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The second part is biographic throughout: and in each of the Books into which it is divided, the working of the individual Christian life is intended to be

represented. In the first of these, as I would have it specially noted, this life is manifested in the case of persons not extremely remarkable in an intellectual point of view, and who received their belief in the Christian Revelation in the natural way in which an accepted form of religion is transmitted from generation to generation, not through argument and unaffected by intellectual doubt: in the second, it is exhibited in the case of minds which will be allowed to belong to a high order, and in which the Christian faith became finally the pillar of character, only after having been more or less rocked in the wind of doubt. The first may meet the floating notion that Christianity is powerless with the popular mind : the second, that it has lost its grasp on thinkers.

In the First Book of the Second Part, I treat also, though not, as I have said, exclusively, of the manifestation of Christianity in social life. In order to unite this endeavor with the general biographic plan of the work, it was necessary that the men selected should be more or less representative of public movements or characteristics. They are so : yet I have not been able to attain here a symmetry to yield me satisfaction. I must beg the reader, however, to remark, that I refer only incidentally to what is strictly the national lifethat which one nation has as distinguished from another—and that my object is the general structure of

the internal social economy. A man in private life may well enough represent or introduce a phase of this.

It was my idea and endeavor to represent the whole life of each individual of whom I spoke. I think that Mr. Carlyle has demonstrated, that a biography can be given in the compass of a review article : his essay on Burns I consider, in the full signification of the term, one of the most perfect biographies I ever looked into : and the highest success at which I aimed, in a literary point of view, was the introduction into Christian biography of certain of the methods of him whom I believe to be the greatest biographic writer that ever lived. My failure has been only not so complete as to hide itself from my own eyes.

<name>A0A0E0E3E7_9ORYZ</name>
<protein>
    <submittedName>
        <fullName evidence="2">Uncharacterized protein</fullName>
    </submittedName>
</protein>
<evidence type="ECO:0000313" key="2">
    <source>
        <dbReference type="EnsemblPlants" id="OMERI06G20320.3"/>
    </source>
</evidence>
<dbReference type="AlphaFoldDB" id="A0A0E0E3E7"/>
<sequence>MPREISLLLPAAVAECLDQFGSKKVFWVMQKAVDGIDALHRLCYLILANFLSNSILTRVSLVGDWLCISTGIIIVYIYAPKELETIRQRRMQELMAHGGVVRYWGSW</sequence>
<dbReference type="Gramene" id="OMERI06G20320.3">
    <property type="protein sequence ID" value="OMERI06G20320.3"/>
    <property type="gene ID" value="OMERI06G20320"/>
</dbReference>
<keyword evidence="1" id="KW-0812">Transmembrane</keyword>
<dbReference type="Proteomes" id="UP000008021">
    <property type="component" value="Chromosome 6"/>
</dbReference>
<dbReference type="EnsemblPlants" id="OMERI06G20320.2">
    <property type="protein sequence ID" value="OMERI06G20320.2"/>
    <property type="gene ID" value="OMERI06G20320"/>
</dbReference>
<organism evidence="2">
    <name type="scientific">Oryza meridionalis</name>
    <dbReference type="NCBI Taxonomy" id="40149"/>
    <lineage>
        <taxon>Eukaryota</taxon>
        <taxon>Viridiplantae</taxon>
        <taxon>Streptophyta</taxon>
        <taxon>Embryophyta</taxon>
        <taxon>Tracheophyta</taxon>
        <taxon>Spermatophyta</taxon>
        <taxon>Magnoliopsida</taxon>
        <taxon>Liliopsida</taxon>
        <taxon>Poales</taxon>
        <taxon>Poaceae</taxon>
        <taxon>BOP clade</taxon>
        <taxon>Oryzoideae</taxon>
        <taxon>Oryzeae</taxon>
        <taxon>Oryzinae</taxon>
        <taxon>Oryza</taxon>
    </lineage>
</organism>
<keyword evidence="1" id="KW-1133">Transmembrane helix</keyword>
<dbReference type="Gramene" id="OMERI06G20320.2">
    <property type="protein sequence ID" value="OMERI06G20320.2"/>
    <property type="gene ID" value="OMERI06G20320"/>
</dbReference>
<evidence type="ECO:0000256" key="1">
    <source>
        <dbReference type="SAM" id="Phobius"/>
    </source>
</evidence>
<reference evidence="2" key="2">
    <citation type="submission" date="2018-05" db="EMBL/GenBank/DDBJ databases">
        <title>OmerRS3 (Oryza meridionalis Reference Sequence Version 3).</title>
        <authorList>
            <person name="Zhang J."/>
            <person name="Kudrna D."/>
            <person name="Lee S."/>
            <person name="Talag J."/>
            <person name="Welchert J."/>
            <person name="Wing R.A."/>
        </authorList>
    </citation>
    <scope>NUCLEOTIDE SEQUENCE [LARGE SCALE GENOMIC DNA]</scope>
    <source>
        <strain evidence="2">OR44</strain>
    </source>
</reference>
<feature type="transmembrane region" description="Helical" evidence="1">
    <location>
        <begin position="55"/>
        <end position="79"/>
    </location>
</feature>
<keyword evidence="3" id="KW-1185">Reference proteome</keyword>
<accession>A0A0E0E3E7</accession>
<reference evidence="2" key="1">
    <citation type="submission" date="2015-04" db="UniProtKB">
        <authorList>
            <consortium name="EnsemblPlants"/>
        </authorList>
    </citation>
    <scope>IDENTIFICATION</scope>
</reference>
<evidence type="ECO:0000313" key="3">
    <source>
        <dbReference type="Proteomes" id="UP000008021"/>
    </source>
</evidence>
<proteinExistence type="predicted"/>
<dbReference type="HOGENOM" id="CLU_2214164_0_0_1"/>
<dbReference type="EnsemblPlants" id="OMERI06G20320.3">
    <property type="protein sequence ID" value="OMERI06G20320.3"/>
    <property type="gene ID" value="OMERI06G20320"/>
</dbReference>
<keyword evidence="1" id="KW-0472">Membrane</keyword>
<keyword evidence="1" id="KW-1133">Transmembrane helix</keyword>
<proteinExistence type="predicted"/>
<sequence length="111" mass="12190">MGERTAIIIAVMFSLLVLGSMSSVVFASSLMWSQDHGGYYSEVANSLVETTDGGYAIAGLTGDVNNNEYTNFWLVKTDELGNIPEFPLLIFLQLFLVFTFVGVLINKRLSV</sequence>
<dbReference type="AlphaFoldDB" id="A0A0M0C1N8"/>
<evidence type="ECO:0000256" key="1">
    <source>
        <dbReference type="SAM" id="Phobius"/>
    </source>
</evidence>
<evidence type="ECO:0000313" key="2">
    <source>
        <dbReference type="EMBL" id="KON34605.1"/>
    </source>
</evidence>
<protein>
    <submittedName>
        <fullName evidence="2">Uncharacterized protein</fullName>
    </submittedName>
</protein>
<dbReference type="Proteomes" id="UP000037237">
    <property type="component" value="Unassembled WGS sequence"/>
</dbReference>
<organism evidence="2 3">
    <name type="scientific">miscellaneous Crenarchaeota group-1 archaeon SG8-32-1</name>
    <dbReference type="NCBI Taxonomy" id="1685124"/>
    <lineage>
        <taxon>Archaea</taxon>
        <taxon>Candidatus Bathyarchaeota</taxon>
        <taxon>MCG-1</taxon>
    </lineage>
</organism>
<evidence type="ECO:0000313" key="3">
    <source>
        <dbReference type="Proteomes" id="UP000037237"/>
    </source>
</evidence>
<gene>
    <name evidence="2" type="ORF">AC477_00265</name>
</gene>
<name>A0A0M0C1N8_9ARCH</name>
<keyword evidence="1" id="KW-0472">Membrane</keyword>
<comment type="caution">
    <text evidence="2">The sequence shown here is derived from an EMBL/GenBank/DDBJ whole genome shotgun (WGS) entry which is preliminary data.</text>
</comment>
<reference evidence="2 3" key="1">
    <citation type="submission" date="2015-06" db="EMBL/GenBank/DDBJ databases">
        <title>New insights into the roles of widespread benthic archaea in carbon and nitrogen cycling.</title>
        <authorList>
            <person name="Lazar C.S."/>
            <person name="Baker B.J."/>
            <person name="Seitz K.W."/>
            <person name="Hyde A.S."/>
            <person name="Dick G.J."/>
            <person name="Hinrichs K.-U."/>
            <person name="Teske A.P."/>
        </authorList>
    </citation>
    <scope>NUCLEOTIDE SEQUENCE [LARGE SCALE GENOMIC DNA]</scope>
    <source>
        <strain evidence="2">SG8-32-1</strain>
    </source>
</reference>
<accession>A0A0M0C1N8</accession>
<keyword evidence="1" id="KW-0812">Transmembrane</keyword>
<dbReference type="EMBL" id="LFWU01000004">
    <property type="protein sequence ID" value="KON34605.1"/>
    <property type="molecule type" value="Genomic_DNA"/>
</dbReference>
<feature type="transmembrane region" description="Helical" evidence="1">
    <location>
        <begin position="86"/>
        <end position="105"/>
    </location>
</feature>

My relation to Mr. Carlyle is twofold. The influence exerted by him upon my style and modes of thought is as powerful as my mind was capable of receiving : yet my dissent from his opinions is thorough and total. I believe that, without a grand rectification, his views must be pernicious in their every influence; when Christianity gives them this rectification, I think they convey important lessons to Christian men and Christian churches. Whether the streams that flow from that fountain are to spread bliss or bale, depends upon whether there can be put into it a branch from the Christian vine : and this, since no better has attempted it, I endeavor to do.

Let it not be thought, however, that the following pages contain nothing but argument. Argument, indeed, does not very much abound. I endeavor to let facts speak. In delineating the Christian life, moreover, one can never even approach truthfulness, if he regards only one aspect of character: Christianity, by hypothesis, makes all things new.

The book is popular in the sense that I desired its style to be such as would please all readers : but I must beg to state that, in the first part, I endeavor to lay the foundation on the deepest and most stable ground.

I have throughout abstained from quotation of book and page. The facts I state in connection with each man of whom I treat, are what might have been embraced in a pretty long review article. I state my obligations to the authors of the several biographic works I have consulted : and it will be no unimportant result, if my essay should lead to a wider and more practical use of the valuable and varied materials afforded by our now rich literature of Christian biography; from such a reservoir, streams might be led off to water many a particular field, and cause many a particular crop to grow. In

my first chapter, and in the first of the Second Part, I speak occasionally with a decision and succinctness which may seem somewhat assuming. I must excuse myself by saying, that I have almost entirely given results, and that I did not rashly satisfy myself of their soundness. I may mention that, in defining the nature of happiness, I do not mean to assert that the theory of Sir William Hamilton is identical with that of Butler, but only that they can be shown to harmonize.

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